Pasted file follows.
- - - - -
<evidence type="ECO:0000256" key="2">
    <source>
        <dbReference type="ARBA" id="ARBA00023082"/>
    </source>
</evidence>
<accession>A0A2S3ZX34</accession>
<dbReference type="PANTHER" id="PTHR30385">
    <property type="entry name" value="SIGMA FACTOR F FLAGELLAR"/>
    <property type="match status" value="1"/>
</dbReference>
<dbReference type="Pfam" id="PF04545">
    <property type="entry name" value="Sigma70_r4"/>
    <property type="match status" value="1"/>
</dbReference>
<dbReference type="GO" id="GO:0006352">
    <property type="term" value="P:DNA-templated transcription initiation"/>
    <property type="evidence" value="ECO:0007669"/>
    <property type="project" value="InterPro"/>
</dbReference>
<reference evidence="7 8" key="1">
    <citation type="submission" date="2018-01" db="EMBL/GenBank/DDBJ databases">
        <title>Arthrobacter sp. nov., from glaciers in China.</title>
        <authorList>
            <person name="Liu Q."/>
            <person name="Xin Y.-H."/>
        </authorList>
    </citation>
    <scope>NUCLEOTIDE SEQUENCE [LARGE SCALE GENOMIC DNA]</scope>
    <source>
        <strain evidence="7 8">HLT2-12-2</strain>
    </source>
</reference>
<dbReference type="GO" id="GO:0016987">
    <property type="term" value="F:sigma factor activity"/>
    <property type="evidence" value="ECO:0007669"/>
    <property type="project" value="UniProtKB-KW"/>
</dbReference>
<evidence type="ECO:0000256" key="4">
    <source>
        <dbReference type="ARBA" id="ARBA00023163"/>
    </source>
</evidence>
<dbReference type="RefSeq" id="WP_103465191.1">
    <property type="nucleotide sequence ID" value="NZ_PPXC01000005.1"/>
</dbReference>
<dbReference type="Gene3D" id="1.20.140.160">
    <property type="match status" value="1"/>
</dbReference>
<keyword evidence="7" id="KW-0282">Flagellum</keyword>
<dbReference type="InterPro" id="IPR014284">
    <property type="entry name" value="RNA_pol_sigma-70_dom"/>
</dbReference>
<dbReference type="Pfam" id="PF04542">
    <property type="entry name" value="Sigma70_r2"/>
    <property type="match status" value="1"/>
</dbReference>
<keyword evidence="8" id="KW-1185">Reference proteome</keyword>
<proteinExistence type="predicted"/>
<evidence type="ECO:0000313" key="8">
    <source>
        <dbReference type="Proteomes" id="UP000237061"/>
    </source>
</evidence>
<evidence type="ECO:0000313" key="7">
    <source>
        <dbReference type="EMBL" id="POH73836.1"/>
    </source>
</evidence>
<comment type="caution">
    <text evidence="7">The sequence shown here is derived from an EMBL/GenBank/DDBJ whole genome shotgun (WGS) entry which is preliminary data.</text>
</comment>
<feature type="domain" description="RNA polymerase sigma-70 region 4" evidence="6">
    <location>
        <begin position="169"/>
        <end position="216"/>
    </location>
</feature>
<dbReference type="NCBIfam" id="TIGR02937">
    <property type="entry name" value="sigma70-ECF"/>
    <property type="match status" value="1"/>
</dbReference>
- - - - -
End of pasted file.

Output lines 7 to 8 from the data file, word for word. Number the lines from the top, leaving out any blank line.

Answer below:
<dbReference type="PANTHER" id="PTHR30385">
    <property type="entry name" value="SIGMA FACTOR F FLAGELLAR"/>